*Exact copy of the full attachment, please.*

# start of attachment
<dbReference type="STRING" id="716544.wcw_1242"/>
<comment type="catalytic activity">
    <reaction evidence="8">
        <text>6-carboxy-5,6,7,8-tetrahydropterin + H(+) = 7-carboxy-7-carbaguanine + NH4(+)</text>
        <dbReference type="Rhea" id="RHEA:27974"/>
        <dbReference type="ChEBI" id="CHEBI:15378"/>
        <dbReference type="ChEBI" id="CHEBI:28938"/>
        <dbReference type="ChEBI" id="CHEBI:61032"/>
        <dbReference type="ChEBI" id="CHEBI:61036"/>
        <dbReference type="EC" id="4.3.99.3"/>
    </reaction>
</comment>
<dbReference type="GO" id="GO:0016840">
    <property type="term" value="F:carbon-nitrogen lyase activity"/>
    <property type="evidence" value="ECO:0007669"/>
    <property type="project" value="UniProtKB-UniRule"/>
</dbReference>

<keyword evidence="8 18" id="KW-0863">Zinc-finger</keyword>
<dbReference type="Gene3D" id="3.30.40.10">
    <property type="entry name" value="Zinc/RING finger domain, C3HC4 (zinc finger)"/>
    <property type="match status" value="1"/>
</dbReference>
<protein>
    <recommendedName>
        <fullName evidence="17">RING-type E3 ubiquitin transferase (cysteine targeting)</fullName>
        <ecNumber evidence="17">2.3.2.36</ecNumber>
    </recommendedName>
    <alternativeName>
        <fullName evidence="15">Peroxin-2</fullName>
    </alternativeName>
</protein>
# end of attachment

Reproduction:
<dbReference type="STRING" id="716544.wcw_1242"/>
<comment type="catalytic activity">
    <reaction evidence="8">
        <text>6-carboxy-5,6,7,8-tetrahydropterin + H(+) = 7-carboxy-7-carbaguanine + NH4(+)</text>
        <dbReference type="Rhea" id="RHEA:27974"/>
        <dbReference type="ChEBI" id="CHEBI:15378"/>
        <dbReference type="ChEBI" id="CHEBI:28938"/>
        <dbReference type="ChEBI" id="CHEBI:61032"/>
        <dbReference type="ChEBI" id="CHEBI:61036"/>
        <dbReference type="EC" id="4.3.99.3"/>
    </reaction>
</comment>
<dbReference type="GO" id="GO:0016840">
    <property type="term" value="F:carbon-nitrogen lyase activity"/>
    <property type="evidence" value="ECO:0007669"/>
    <property type="project" value="UniProtKB-UniRule"/>
</dbReference>

<keyword evidence="8 18" id="KW-0863">Zinc-finger</keyword>
<dbReference type="Gene3D" id="3.30.40.10">
    <property type="entry name" value="Zinc/RING finger domain, C3HC4 (zinc finger)"/>
    <property type="match status" value="1"/>
</dbReference>
<protein>
    <recommendedName>
        <fullName evidence="17">RING-type E3 ubiquitin transferase (cysteine targeting)</fullName>
        <ecNumber evidence="17">2.3.2.36</ecNumber>
    </recommendedName>
    <alternativeName>
        <fullName evidence="15">Peroxin-2</fullName>
    </alternativeName>
</protein>